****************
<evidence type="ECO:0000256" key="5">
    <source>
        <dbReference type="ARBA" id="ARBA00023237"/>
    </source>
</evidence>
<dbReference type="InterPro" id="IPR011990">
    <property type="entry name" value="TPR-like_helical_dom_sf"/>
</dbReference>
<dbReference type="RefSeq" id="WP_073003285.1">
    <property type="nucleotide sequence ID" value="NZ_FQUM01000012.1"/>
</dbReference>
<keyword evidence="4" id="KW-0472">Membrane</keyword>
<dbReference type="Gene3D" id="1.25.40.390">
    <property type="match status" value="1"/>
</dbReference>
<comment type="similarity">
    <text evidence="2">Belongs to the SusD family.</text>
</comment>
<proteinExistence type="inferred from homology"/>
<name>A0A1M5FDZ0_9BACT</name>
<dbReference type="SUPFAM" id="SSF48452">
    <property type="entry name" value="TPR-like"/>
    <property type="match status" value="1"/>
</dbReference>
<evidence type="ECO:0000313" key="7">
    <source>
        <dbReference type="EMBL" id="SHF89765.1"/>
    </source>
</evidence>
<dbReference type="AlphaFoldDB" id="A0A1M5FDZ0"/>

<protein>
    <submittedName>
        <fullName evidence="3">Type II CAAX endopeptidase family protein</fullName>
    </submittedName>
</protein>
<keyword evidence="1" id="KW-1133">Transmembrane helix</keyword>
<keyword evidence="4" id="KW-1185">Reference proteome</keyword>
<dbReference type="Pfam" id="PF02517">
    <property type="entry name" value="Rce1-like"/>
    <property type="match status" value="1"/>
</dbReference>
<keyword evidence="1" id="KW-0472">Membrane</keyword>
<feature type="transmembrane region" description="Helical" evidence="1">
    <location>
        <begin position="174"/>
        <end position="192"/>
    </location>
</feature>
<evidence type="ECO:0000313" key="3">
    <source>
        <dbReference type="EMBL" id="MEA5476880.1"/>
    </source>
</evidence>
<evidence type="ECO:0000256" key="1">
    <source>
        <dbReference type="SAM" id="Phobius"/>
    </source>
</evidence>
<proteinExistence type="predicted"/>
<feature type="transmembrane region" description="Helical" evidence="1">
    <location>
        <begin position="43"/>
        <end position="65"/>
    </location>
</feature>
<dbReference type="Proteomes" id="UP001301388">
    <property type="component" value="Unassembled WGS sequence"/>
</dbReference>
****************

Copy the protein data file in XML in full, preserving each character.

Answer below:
<evidence type="ECO:0000256" key="5">
    <source>
        <dbReference type="ARBA" id="ARBA00023237"/>
    </source>
</evidence>
<dbReference type="InterPro" id="IPR011990">
    <property type="entry name" value="TPR-like_helical_dom_sf"/>
</dbReference>
<dbReference type="RefSeq" id="WP_073003285.1">
    <property type="nucleotide sequence ID" value="NZ_FQUM01000012.1"/>
</dbReference>
<keyword evidence="4" id="KW-0472">Membrane</keyword>
<dbReference type="Gene3D" id="1.25.40.390">
    <property type="match status" value="1"/>
</dbReference>
<comment type="similarity">
    <text evidence="2">Belongs to the SusD family.</text>
</comment>
<proteinExistence type="inferred from homology"/>
<name>A0A1M5FDZ0_9BACT</name>
<dbReference type="SUPFAM" id="SSF48452">
    <property type="entry name" value="TPR-like"/>
    <property type="match status" value="1"/>
</dbReference>
<evidence type="ECO:0000313" key="7">
    <source>
        <dbReference type="EMBL" id="SHF89765.1"/>
    </source>
</evidence>
<dbReference type="AlphaFoldDB" id="A0A1M5FDZ0"/>

<protein>
    <submittedName>
        <fullName evidence="3">Type II CAAX endopeptidase family protein</fullName>
    </submittedName>
</protein>
<keyword evidence="1" id="KW-1133">Transmembrane helix</keyword>
<keyword evidence="4" id="KW-1185">Reference proteome</keyword>
<dbReference type="Pfam" id="PF02517">
    <property type="entry name" value="Rce1-like"/>
    <property type="match status" value="1"/>
</dbReference>
<keyword evidence="1" id="KW-0472">Membrane</keyword>
<feature type="transmembrane region" description="Helical" evidence="1">
    <location>
        <begin position="174"/>
        <end position="192"/>
    </location>
</feature>
<evidence type="ECO:0000313" key="3">
    <source>
        <dbReference type="EMBL" id="MEA5476880.1"/>
    </source>
</evidence>
<evidence type="ECO:0000256" key="1">
    <source>
        <dbReference type="SAM" id="Phobius"/>
    </source>
</evidence>
<proteinExistence type="predicted"/>
<feature type="transmembrane region" description="Helical" evidence="1">
    <location>
        <begin position="43"/>
        <end position="65"/>
    </location>
</feature>
<dbReference type="Proteomes" id="UP001301388">
    <property type="component" value="Unassembled WGS sequence"/>
</dbReference>